You know, when Trayvon Martin was first shot I said that this could have been my son. Another way of saying that is Trayvon Martin could have been me 35 years ago. And when you think about why, in the African American community at least, there’s a lot of pain around what happened here, I think it’s important to recognize that the African American community is looking at this issue through a set of experiences and a history that doesn’t go away.
There are very few African American men in this country who haven’t had the experience of being followed when they were shopping in a department store. That includes me. There are very few African American men who haven’t had the experience of walking across the street and hearing the locks click on the doors of cars. That happens to me — at least before I was a senator. There are very few African Americans who haven’t had the experience of getting on an elevator and a woman clutching her purse nervously and holding her breath until she had a chance to get off. That happens often.
And I don’t want to exaggerate this, but those sets of experiences inform how the African American community interprets what happened one night in Florida. And it’s inescapable for people to bring those experiences to bear. The African American community is also knowledgeable that there is a history of racial disparities in the application of our criminal laws — everything from the death penalty to enforcement of our drug laws. And that ends up having an impact in terms of how people interpret the case.
Now, this isn’t to say that the African American community is naïve about the fact that African American young men are disproportionately involved in the criminal justice system; that they’re disproportionately both victims and perpetrators of violence. It’s not to make excuses for that fact — although black folks do interpret the reasons for that in a historical context. They understand that some of the violence that takes place in poor black neighborhoods around the country is born out of a very violent past in this country, and that the poverty and dysfunction that we see in those communities can be traced to a very difficult history.
And so the fact that sometimes that’s unacknowledged adds to the frustration. And the fact that a lot of African American boys are painted with a broad brush and the excuse is given, well, there are these statistics out there that show that African American boys are more violent — using that as an excuse to then see sons treated differently causes pain.
- Full transcript available via The White House
By Arturo R. García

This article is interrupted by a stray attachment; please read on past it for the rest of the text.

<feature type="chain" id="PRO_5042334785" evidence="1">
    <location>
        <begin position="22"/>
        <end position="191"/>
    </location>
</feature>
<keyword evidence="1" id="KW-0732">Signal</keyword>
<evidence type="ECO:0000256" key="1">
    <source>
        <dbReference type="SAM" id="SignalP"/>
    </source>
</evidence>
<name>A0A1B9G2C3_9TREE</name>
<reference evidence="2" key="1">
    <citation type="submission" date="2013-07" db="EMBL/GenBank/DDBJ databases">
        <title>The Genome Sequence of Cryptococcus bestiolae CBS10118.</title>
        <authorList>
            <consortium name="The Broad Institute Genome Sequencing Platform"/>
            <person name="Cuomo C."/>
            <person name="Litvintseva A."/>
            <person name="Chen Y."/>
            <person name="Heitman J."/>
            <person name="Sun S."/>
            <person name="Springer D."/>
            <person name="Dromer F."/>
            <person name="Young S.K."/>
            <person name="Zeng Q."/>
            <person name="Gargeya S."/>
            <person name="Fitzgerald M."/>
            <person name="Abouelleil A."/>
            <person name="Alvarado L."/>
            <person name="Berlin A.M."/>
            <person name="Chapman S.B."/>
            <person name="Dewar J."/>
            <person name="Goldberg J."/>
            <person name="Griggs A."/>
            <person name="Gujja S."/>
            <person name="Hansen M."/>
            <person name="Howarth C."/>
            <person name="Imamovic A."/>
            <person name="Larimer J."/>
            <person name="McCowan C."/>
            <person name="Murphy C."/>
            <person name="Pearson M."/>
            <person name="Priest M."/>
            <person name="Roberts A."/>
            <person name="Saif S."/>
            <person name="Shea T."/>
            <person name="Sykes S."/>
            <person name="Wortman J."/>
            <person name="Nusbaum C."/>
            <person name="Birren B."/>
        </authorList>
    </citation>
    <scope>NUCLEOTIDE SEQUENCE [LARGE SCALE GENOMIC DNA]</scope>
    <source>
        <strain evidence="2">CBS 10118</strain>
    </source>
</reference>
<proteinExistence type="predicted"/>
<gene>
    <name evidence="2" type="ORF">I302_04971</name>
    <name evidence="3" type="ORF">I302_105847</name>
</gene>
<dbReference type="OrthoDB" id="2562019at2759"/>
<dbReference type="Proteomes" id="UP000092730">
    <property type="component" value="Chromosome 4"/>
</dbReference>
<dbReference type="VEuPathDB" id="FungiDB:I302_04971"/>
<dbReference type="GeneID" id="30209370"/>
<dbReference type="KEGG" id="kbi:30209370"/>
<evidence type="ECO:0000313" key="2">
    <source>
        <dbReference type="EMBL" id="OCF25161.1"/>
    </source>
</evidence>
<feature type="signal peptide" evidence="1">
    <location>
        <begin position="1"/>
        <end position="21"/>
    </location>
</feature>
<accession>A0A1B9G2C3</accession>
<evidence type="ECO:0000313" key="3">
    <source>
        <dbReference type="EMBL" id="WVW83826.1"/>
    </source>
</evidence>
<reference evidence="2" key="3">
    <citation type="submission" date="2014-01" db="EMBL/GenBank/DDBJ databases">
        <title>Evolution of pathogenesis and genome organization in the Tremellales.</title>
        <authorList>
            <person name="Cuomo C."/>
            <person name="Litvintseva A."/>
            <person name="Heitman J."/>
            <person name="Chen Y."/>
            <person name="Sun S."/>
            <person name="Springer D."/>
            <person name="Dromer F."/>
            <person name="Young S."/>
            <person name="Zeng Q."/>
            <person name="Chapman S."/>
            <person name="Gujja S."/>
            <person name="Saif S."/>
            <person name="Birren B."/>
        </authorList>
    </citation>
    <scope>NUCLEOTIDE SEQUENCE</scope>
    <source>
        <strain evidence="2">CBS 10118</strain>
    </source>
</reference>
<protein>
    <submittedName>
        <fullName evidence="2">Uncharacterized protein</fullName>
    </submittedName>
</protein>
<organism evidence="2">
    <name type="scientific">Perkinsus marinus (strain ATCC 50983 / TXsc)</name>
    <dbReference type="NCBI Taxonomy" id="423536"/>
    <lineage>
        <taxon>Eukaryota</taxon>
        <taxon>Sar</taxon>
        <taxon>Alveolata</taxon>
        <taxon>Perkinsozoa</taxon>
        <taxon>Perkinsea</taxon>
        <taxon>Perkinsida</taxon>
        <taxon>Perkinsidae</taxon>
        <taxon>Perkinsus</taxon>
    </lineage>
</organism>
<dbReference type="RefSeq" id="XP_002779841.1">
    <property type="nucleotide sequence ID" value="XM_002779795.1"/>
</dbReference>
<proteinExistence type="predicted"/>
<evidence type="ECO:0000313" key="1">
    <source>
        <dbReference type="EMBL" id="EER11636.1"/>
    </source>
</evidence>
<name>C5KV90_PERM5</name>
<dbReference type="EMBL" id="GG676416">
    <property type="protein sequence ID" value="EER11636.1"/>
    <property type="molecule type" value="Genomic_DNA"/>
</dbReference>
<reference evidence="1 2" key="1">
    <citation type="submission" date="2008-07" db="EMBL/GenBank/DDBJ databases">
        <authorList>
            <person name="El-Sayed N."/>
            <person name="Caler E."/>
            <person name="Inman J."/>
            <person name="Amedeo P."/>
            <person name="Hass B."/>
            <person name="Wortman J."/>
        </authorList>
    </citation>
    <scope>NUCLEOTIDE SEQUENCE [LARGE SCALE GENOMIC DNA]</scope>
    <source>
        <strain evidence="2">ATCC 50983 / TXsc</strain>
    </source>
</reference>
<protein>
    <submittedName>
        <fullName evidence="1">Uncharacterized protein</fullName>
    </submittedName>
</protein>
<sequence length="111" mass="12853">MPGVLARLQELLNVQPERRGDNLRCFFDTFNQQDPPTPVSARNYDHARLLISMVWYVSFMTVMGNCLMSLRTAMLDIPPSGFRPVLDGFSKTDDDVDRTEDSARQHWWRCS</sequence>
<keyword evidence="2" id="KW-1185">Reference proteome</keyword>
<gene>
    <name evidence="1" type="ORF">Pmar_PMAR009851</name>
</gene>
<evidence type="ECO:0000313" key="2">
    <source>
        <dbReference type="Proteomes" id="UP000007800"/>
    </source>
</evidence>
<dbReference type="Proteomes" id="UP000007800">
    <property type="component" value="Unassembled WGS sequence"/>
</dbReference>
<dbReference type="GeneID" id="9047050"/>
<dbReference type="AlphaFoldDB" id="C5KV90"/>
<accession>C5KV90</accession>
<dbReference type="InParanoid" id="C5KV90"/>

It did not take long for business interests and other unsavory elements to pop up in the wake of George Zimmerman’s acquittal for the killing of Trayvon Martin. Beyond the professional ghouls, bloviators and racial profiling apologists to Zimmerman’s brother acting as a media surrogate to, perhaps even more disturbingly, one of the six jurors attempting to cash in on her brush with “fame.”
But thankfully, there are already people, online and off, in the streets marching and working from their homes, and even from behind bars, pushing back against this odious tide.
By Guest Contributor Lisa Wade, Ph. D.; originally published at Sociological Images
Today a jury found George Zimmerman not guilty of second-degree murder. It is widely argued that Florida’s stand your ground statute, which was considered by the defense, and which Zimmerman previously studied in a criminal litigation course, was at play. The statute allows people to use proportionate force in the face of an attack without first trying to retreat or escape. More than 20 other states have such laws.
At MetroTrends, John Roman and Mitchell Downey report their analysis of 4,650 FBI records of homicides in which a person killed a stranger with a handgun. They conclude that stand your ground “tilts the odds in favor of the shooter.” In SYG states, 13.6% of homicides were ruled justifiable; in non-SYG states, only 7.2% were deemed such. This is strong evidence that rulings of justifiable homicide are more likely under stand your ground.
But which homicides?
Ones similar to the one decided in favor of George Zimmerman today. A finding of “justifiable homicide” is much more common in the case of a white-on-black killing than any other kind including a white and a black person. At PBS’s request, Roman compared the likelihood of a favorable finding for the defendant in SYG and non SYG cases, consider the races of the people involved. The data is clear, compared to white-on-white crimes, stand your ground increases the likelihood of a not-guilty finding, but only when a person is accused of killing a black person.
Notice, however, that white people who kill black people are far more likely to be found not-guilty even in states without SYG and black people who kill whites are less likely to be found not-guilty regardless of state law.